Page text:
One more thing:  I read that Scripture from Samuel, and up until now, I haven’t said a word about it.  Don’t you hate when the preacher reads something out of the Bible, then talks about whatever he wants to?  Yeah, me too.  

 Well, the reason I chose today’s Scripture is because it’s the only one of the Lectionary Texts that has a father in it.  Actually, it has two fathers:  Jesse, David’s biological father, and God, his heavenly Father who is the model for all fathers.  

 One of the things that I take away from this story, aside from the obvious point that character matters far more than appearance, is that one of the greatest gifts a father can give to his children is to see the potential within them and challenge them to live into their potential.  I think men are better at that than women.  Women just seem to be hardwired to nurture their children while men are hardwired to challenge their children.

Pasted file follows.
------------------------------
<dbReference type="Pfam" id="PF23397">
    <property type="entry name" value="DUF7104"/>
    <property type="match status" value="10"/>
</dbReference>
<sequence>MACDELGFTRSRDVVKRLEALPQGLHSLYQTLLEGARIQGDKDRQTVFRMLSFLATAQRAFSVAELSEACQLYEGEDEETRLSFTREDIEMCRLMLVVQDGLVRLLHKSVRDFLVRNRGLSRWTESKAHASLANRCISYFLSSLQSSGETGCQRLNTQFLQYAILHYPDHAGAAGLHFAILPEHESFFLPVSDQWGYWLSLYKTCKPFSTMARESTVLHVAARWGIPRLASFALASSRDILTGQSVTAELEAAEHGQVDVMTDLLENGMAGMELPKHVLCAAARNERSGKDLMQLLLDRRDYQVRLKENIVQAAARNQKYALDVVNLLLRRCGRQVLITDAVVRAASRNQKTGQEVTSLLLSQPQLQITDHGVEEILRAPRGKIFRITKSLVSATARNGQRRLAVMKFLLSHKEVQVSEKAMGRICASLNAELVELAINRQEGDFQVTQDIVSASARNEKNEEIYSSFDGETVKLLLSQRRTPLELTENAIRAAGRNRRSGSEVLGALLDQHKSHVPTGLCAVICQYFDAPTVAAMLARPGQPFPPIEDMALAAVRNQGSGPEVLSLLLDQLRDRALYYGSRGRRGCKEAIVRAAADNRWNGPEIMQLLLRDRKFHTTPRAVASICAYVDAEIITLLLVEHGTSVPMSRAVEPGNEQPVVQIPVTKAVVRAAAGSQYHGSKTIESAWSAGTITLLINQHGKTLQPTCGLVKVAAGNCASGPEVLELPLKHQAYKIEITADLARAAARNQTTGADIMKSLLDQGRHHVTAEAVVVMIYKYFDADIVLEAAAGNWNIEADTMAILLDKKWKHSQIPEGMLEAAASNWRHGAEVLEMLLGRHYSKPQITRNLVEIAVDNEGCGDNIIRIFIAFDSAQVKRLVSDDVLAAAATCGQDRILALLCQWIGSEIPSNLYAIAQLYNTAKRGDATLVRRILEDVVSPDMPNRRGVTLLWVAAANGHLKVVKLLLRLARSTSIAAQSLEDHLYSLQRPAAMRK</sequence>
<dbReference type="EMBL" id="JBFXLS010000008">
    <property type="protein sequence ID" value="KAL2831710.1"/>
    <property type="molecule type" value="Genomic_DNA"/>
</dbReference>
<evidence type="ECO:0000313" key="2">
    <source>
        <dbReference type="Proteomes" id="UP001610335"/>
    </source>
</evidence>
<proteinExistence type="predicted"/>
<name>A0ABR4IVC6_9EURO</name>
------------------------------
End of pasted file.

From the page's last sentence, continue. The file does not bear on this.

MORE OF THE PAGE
David’s anointing didn’t make him king.  He wouldn’t become king for many years.  But I sincerely believe that the challenge his heavenly Father placed on his life to live into that role is what made it possible.  And I’d like to think the encouragement and support of his father Jesse was important, too.  

 Fathers:  That may be the best gift we give our children; to see what they can become and challenge them to make it a reality.